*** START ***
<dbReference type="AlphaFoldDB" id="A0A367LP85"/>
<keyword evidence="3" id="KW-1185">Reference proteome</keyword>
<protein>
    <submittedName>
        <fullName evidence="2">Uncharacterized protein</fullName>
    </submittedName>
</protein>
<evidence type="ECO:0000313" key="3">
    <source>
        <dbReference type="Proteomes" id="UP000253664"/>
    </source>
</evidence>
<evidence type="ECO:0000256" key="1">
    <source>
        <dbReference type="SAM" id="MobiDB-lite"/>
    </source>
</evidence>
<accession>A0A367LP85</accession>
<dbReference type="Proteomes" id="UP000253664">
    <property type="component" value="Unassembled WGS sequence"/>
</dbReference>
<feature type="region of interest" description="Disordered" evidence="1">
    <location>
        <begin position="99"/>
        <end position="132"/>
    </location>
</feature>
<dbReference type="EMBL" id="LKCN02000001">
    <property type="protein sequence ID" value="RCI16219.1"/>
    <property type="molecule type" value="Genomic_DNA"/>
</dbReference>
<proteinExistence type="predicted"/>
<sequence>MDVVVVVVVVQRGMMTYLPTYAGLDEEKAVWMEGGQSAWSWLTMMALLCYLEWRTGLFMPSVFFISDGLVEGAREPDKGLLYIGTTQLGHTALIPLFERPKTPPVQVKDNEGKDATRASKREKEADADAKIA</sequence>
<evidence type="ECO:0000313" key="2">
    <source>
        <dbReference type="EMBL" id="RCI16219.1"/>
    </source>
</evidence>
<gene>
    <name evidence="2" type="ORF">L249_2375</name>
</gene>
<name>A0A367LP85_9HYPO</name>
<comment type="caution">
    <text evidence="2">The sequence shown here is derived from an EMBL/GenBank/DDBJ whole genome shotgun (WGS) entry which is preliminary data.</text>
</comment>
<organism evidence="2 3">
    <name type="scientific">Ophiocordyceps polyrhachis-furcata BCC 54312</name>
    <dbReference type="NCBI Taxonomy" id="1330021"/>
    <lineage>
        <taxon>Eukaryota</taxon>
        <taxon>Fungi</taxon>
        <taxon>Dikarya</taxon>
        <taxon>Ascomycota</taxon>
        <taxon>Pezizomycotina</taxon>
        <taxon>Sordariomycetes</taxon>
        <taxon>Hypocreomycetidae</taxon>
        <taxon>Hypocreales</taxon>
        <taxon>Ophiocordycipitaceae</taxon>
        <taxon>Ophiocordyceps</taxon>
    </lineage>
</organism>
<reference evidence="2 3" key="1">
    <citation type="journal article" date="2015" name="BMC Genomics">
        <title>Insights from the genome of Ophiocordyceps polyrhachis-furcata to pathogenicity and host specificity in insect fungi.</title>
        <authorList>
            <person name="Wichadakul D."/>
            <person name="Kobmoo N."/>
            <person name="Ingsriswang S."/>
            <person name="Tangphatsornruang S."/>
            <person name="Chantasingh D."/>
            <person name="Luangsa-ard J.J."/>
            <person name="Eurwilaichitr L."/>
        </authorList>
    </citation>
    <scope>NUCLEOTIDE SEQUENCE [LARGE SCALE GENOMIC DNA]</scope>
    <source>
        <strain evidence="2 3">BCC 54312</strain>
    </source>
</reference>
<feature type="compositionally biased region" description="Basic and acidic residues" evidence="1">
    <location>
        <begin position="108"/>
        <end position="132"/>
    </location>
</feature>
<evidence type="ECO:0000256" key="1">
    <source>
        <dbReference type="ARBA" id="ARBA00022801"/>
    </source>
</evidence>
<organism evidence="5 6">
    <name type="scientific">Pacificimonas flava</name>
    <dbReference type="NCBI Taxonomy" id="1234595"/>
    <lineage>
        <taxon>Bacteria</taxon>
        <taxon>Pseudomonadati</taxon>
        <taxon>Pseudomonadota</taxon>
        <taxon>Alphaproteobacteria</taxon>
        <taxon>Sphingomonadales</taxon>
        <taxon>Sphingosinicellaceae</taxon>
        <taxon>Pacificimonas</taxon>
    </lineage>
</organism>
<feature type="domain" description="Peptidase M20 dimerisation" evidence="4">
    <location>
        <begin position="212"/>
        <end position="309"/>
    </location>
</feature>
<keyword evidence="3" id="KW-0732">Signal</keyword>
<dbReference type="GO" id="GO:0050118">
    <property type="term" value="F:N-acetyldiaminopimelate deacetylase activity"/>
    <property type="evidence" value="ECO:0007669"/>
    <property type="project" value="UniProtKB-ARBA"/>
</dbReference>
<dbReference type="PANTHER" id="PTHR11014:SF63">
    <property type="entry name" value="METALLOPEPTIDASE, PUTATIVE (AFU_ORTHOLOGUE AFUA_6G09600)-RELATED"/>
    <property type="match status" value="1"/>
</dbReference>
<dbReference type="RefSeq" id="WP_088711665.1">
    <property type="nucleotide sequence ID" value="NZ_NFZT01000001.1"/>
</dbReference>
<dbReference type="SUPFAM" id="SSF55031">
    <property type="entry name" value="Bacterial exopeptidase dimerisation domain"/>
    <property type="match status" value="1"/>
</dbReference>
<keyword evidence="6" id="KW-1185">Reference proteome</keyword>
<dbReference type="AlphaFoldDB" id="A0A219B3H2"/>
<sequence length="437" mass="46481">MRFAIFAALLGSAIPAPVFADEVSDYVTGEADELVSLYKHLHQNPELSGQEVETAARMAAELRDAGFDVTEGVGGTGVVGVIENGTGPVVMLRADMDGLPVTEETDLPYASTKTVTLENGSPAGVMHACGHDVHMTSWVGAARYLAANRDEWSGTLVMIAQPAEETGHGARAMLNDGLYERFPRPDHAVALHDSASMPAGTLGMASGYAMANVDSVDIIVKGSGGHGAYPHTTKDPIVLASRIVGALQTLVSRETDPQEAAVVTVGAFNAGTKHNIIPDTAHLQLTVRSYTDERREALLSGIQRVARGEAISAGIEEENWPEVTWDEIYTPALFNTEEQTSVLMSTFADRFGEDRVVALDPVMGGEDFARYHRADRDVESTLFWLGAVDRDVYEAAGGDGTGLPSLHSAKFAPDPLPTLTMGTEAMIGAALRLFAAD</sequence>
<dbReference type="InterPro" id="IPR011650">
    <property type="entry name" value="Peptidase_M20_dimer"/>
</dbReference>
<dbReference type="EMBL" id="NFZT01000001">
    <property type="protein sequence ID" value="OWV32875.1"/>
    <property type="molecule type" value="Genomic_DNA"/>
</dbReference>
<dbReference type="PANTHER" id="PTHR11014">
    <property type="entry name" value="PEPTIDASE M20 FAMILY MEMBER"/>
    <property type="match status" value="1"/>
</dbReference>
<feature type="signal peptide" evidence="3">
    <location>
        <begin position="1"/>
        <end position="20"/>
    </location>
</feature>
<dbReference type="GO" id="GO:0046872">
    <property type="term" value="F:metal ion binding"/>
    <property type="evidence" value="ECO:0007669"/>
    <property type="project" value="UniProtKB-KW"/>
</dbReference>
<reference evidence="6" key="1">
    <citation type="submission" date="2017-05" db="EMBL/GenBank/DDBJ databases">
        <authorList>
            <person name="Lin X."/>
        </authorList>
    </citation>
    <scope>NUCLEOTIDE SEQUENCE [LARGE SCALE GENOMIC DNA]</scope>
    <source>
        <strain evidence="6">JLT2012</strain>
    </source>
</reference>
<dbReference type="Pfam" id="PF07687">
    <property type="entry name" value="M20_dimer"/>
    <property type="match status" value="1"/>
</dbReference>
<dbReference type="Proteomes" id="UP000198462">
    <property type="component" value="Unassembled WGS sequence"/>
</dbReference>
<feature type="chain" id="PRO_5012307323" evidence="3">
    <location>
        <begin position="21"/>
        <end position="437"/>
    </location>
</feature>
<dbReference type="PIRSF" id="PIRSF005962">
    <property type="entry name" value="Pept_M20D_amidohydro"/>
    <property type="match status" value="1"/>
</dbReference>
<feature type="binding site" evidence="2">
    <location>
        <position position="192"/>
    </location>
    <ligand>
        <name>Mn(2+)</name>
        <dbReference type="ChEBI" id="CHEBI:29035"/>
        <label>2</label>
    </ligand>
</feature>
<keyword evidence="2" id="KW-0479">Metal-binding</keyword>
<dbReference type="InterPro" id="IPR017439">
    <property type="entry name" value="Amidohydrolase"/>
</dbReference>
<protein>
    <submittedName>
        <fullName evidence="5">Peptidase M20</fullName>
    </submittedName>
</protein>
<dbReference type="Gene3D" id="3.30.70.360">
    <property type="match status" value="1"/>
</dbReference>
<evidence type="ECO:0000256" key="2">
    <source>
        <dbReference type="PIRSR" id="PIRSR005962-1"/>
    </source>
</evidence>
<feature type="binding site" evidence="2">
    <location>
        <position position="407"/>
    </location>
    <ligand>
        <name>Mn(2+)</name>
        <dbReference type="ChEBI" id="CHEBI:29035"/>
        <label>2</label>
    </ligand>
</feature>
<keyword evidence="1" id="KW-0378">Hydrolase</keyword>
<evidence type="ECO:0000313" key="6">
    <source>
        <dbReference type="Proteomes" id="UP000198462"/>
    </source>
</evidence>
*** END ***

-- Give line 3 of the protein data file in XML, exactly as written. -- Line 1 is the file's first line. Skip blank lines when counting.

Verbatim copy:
<protein>